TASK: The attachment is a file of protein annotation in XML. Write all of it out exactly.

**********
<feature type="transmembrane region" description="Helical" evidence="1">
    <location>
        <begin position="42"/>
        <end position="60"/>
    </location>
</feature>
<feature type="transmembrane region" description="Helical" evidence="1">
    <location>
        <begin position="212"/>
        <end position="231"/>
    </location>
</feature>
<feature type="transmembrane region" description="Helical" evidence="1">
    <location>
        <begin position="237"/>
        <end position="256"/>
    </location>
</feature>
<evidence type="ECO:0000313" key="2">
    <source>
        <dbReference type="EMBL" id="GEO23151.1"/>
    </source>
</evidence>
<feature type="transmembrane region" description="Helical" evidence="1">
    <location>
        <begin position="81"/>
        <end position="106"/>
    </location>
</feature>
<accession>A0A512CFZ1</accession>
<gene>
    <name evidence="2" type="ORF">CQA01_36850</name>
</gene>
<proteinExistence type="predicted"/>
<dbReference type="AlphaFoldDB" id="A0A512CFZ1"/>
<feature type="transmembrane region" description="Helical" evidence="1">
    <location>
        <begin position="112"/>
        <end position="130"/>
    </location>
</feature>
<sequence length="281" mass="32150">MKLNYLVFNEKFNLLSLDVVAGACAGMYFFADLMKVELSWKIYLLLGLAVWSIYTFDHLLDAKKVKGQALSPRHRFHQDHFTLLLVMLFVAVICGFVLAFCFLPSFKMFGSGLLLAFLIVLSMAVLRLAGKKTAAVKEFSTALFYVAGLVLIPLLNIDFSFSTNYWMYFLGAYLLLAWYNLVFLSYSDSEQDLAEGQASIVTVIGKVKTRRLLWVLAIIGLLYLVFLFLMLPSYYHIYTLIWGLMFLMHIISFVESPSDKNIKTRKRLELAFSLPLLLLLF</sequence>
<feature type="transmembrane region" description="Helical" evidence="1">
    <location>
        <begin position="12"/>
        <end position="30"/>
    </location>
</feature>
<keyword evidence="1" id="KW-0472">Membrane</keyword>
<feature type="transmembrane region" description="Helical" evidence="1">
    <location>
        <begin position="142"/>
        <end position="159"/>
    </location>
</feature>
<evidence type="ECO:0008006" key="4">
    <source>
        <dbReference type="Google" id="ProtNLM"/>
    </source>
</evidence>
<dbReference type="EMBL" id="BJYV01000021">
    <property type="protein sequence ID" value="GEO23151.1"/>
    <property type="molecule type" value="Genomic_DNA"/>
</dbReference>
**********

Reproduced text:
<feature type="transmembrane region" description="Helical" evidence="1">
    <location>
        <begin position="42"/>
        <end position="60"/>
    </location>
</feature>
<feature type="transmembrane region" description="Helical" evidence="1">
    <location>
        <begin position="212"/>
        <end position="231"/>
    </location>
</feature>
<feature type="transmembrane region" description="Helical" evidence="1">
    <location>
        <begin position="237"/>
        <end position="256"/>
    </location>
</feature>
<evidence type="ECO:0000313" key="2">
    <source>
        <dbReference type="EMBL" id="GEO23151.1"/>
    </source>
</evidence>
<feature type="transmembrane region" description="Helical" evidence="1">
    <location>
        <begin position="81"/>
        <end position="106"/>
    </location>
</feature>
<accession>A0A512CFZ1</accession>
<gene>
    <name evidence="2" type="ORF">CQA01_36850</name>
</gene>
<proteinExistence type="predicted"/>
<dbReference type="AlphaFoldDB" id="A0A512CFZ1"/>
<feature type="transmembrane region" description="Helical" evidence="1">
    <location>
        <begin position="112"/>
        <end position="130"/>
    </location>
</feature>
<sequence length="281" mass="32150">MKLNYLVFNEKFNLLSLDVVAGACAGMYFFADLMKVELSWKIYLLLGLAVWSIYTFDHLLDAKKVKGQALSPRHRFHQDHFTLLLVMLFVAVICGFVLAFCFLPSFKMFGSGLLLAFLIVLSMAVLRLAGKKTAAVKEFSTALFYVAGLVLIPLLNIDFSFSTNYWMYFLGAYLLLAWYNLVFLSYSDSEQDLAEGQASIVTVIGKVKTRRLLWVLAIIGLLYLVFLFLMLPSYYHIYTLIWGLMFLMHIISFVESPSDKNIKTRKRLELAFSLPLLLLLF</sequence>
<feature type="transmembrane region" description="Helical" evidence="1">
    <location>
        <begin position="12"/>
        <end position="30"/>
    </location>
</feature>
<keyword evidence="1" id="KW-0472">Membrane</keyword>
<feature type="transmembrane region" description="Helical" evidence="1">
    <location>
        <begin position="142"/>
        <end position="159"/>
    </location>
</feature>
<evidence type="ECO:0008006" key="4">
    <source>
        <dbReference type="Google" id="ProtNLM"/>
    </source>
</evidence>
<dbReference type="EMBL" id="BJYV01000021">
    <property type="protein sequence ID" value="GEO23151.1"/>
    <property type="molecule type" value="Genomic_DNA"/>
</dbReference>